Singapore’s re-employment law came into effect on Jan 1 this year, making it mandatory for employers to offer re-employment to people who have reached 62 years of age.

But while it is recognised that mature age candidates have a lot to offer and can help overcome the skills shortage, clear resistance is still evident from some hiring managers towards employing these candidates.

The biggest challenge facing mature age candidates has been this prejudice, which is usually based on incorrect stereotypes. These include notions that mature age workers are set in their ways, work with outdated processes, are inapt with technology or only want part-time work.

But the reverse is usually true — many mature age workers want permanent full-time work, are looking for job stability, pick up new technology very quickly and are more than willing to try new ways of doing business.

These workers have got great ideas to bring to the table based on their wealth of past experience. They are experienced, skilled, stable and a valuable resource.

So, with legislation in place for re-employment to continue beyond the age of 62, how can organisations practically accommodate mature age workers?

Here are some tips:

Age-friendly recruitment practices

As Singapore’s population ages, age-friendly recruitment practices are essential. This means writing job advertisements that focus on the skills required for the role, rather than implying the age of applicants.

For example, avoid references such as, “you will be part of a young dynamic team”. Review the practices and attitudes of your hiring managers to ensure they select from the best pool of suitable candidates, not only those of a particular age group. Make recruitment decisions based upon a priority list of selection criteria, which is applied consistently to all candidates. 

Cultural change

Some employees or organisations may fear that a mature age workforce will dilute those elements of their culture that are perceived to only come from youth, such as dynamism or a forward-thinking approach.

Others may assume their older colleagues have outdated skills or are preventing younger workers from progressing. These are just some of the perceptions you may need to counter to ensure a productive and successful multi-generational workforce. 

Work-life balance

Various studies have shown that work-life balance is critically important to maintain the mature age employees’ capacity to remain in the workforce.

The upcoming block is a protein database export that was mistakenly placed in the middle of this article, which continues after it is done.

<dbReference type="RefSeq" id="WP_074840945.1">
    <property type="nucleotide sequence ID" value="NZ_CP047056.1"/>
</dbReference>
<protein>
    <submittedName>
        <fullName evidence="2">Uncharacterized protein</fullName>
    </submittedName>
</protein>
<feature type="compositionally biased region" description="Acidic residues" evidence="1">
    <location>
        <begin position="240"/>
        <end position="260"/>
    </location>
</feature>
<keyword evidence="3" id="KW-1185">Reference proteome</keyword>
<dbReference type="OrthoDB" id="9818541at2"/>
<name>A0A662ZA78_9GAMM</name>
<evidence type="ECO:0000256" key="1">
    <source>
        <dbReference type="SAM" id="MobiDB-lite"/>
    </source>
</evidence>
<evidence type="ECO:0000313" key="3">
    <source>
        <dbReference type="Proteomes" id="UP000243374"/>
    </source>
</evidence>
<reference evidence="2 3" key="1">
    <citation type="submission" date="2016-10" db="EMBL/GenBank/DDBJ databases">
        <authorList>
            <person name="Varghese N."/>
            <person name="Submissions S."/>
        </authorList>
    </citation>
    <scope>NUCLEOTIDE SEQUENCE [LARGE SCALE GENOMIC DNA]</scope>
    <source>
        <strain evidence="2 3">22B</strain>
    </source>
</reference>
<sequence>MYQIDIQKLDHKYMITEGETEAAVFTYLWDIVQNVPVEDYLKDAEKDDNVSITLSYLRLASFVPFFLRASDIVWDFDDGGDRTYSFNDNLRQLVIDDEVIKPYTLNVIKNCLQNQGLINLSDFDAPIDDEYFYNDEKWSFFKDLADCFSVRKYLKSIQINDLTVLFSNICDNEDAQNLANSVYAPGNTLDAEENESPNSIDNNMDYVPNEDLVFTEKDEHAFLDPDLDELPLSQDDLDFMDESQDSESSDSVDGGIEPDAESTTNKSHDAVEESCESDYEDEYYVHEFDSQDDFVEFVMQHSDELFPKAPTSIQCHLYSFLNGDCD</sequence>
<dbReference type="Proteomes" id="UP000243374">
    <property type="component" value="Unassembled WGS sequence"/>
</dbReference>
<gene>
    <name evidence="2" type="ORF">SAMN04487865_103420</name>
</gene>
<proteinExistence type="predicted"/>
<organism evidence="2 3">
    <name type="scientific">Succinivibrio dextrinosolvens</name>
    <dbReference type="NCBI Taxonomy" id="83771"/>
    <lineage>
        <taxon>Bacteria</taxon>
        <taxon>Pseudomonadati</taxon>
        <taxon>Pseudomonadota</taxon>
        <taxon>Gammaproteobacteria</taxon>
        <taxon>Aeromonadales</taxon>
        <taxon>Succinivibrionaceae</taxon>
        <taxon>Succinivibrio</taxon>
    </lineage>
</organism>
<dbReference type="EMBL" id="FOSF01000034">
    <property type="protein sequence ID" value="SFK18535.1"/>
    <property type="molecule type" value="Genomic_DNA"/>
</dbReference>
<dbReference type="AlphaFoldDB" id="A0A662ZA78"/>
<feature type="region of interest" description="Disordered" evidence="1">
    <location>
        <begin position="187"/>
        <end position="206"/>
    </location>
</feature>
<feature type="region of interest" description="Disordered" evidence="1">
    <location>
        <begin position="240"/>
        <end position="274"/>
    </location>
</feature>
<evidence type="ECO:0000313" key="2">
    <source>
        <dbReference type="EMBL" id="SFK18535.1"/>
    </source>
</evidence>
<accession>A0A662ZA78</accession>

Can you offer telecommuting, flexible start and finish times or part-time options? But don’t make assumptions — an employee may also want to remain in full-time employment, so talk to each individual about their expectations.

Phased retirements

Phased retirements involve an employee gradually transitioning from full employment to full retirement. For example, over a period of several years, an employee could gradually reduce the number of hours or days worked.

In this way, you retain their skills and knowledge for as long as possible, while allowing them to transition from work to retirement at their own pace.


There is an unfortunate myth that older workers do not want to learn new ways of performing their job function or are unwilling to learn new technologies.

But a number of studies show that they want to continue to learn. Indeed, it is often the incorrect perception that mature age employees are set in their ways that is the barrier preventing them from receiving skills advancement opportunities. 


While the re-employment law makes no guarantee a mature age worker will get the same job at the same pay, employers are encouraged to consider the skills and experience that mature age workers possess and offer a competitive package based on this. 


Open dialogue will help you understand how to motivate your mature age employees, who need inspiration just as much as their younger colleagues.

While there is a desire among many mature age employees to remain valued and involved in the workplace, you need to hone this desire and ensure that they are contributing in a way that makes best use of their skills. 

But what motivates one employee may not motivate another. Your line managers need to ensure they are tuned in to what motivates all their staff, not just those they consider to be young high achievers.

Targeting the growing mature age candidate pool will not only allow a business to source from the widest range of experienced professionals, but will also, over time, result in more employers recognising the value of mature candidates’ stability, maturity, knowledge and continuity of employment.